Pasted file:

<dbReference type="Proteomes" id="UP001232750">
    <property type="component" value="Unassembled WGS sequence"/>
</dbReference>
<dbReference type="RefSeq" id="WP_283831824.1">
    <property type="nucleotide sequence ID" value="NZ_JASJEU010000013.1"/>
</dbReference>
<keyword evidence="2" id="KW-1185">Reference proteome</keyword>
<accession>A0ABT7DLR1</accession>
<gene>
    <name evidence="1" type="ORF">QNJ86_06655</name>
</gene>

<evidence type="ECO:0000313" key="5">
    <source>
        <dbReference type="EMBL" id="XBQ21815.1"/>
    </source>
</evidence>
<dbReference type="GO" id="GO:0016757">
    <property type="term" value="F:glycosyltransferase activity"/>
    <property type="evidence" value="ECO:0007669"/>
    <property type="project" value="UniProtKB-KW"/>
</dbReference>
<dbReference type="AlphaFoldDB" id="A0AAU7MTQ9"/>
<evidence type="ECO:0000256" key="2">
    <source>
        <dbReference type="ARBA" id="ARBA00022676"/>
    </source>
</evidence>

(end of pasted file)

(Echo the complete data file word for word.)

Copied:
<dbReference type="Proteomes" id="UP001232750">
    <property type="component" value="Unassembled WGS sequence"/>
</dbReference>
<dbReference type="RefSeq" id="WP_283831824.1">
    <property type="nucleotide sequence ID" value="NZ_JASJEU010000013.1"/>
</dbReference>
<keyword evidence="2" id="KW-1185">Reference proteome</keyword>
<accession>A0ABT7DLR1</accession>
<gene>
    <name evidence="1" type="ORF">QNJ86_06655</name>
</gene>

<evidence type="ECO:0000313" key="5">
    <source>
        <dbReference type="EMBL" id="XBQ21815.1"/>
    </source>
</evidence>
<dbReference type="GO" id="GO:0016757">
    <property type="term" value="F:glycosyltransferase activity"/>
    <property type="evidence" value="ECO:0007669"/>
    <property type="project" value="UniProtKB-KW"/>
</dbReference>
<dbReference type="AlphaFoldDB" id="A0AAU7MTQ9"/>
<evidence type="ECO:0000256" key="2">
    <source>
        <dbReference type="ARBA" id="ARBA00022676"/>
    </source>
</evidence>